Vitamin D Deficiency Linked to Dementia

Photo credit: Ma Guihua

A new study has found that vitamin D deficiency is associated with a substantially increased risk of dementia and Alzheimer’s disease in older people.

 

An international team, led by Dr David Llewellyn at the University of Exeter Medical School, had followed elderly Americans for six years and discovered that participants who were severely Vitamin D deficient were more than twice as likely to develop dementia and Alzheimer’s disease.

 

More: Vitamin D Protects Brain Health

 

“The results were surprising,“ said Dr Llewellyn.

 

Although clinical trials are needed to establish whether eating foods such as oily fish or taking vitamin D supplements can delay or even prevent the onset of Alzheimer’s disease and dementia, the findings are indeed very encouraging.

 

Read: Vitamin D May Reduce Diabetes Risk

 

Dementia has turned into a major challenge for the modern era, with 44 million cases worldwide. The figure could even triple by 2050 as a result of rapid population ageing. Meanwhile, about a billion people in the world are believe to have low vitamin D levels.

 

Vitamin D comes from three main sources – exposure of skin to sunlight, foods such as oily fish, and supplements. Older people’s skin can be less efficient at converting sunlight into Vitamin D, making them more likely to be deficient and reliant on other sources. In many countries the amount of UVB radiation in winter is too low to allow vitamin D production.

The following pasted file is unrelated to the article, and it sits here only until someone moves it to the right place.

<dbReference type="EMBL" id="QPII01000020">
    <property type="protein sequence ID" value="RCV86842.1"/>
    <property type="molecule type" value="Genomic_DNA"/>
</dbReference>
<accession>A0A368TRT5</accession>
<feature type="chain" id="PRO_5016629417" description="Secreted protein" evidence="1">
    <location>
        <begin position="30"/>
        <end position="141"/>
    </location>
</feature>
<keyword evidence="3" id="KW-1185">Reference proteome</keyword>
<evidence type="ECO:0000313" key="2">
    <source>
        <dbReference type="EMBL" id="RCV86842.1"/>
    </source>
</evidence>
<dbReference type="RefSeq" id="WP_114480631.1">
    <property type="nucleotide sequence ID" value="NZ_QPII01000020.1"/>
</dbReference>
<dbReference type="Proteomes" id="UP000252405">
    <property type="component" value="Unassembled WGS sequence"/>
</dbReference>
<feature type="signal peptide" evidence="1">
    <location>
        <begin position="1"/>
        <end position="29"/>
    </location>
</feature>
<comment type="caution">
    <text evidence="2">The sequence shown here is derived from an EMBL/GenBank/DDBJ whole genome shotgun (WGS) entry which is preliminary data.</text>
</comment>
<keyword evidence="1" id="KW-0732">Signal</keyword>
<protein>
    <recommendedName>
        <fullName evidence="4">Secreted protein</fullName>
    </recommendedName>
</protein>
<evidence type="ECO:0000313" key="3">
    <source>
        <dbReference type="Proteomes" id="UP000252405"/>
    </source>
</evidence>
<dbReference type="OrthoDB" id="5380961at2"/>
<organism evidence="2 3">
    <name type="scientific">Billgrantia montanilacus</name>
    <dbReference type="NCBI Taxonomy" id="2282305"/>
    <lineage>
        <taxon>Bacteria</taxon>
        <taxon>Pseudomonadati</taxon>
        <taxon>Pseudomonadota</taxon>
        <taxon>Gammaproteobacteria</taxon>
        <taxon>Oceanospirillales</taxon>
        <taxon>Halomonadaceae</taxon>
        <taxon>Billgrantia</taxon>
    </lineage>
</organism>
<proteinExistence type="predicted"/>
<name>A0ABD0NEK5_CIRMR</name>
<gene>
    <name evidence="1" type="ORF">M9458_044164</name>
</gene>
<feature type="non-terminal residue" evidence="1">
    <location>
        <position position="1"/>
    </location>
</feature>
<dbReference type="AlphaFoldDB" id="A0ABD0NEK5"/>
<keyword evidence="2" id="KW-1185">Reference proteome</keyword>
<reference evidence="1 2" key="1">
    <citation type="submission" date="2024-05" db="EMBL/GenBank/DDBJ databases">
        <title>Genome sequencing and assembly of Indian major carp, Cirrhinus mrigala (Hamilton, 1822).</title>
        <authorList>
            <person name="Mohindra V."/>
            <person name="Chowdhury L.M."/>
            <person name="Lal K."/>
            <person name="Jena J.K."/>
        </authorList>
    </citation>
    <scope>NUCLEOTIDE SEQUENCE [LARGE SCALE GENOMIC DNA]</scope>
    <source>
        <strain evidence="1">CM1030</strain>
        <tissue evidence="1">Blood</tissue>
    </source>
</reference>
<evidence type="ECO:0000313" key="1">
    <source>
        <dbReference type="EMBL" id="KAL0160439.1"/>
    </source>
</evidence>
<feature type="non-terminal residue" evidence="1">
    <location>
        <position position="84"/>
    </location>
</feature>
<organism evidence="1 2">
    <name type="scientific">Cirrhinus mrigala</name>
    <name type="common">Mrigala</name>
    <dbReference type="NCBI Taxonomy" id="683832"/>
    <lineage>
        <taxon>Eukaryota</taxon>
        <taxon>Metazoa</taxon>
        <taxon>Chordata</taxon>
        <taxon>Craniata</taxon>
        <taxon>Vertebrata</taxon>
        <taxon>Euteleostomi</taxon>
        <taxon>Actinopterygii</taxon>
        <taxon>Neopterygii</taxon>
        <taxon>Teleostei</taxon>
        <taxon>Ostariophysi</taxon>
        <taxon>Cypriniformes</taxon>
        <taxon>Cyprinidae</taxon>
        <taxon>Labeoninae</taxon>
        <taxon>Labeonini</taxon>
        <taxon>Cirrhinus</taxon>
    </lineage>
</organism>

Discover: Empowering Brain Health with Nutrition

 

“Even if a small number of people could benefit, this would have enormous public health implications given the devastating and costly nature of dementia,” he added.

 

The research is the first large study to investigate the relationship between vitamin D and dementia risk. It confirms that vitamin D deficiency translates into a substantial increase in the risk of Alzheimer’s disease and dementia.

 

Evidence from the study also show that vitamin D levels above 50 nmol/L are most strongly associated with good brain health.

 

You may also want to read: 16 Supplements to Help Prevent Alzheimer’s

 

“Shedding light on risk factors for dementia is one of the most important tasks facing today’s health researchers,” said Dr Doug Brown, director of research and development at Alzheimer’s Society.

 

Earlier studies suggested that a lack of vitamin D is linked to an increased risk of Alzheimer’s disease, this study found that people with very low vitamin D levels were more than twice as likely to develop any kind of dementia.

 

Learn: Dr. Perlmutter’s Grain Brain Nutrition Tips

 

Reference:

 

“Vitamin D and the risk of dementia and Alzheimer disease,” Thomas J. Littlejohns, William E. Henley, Iain A. Lang, Cedric Annweiler, Olivier Beauchet, Paulo H.M. Chaves, Linda Fried, Bryan R. Kestenbaum, Lewis H. Kuller, Kenneth M. Langa, Oscar L. Lopez, Katarina Kos, Maya Soni, David J. Llewellyn, Neurology online August 6 2014

 

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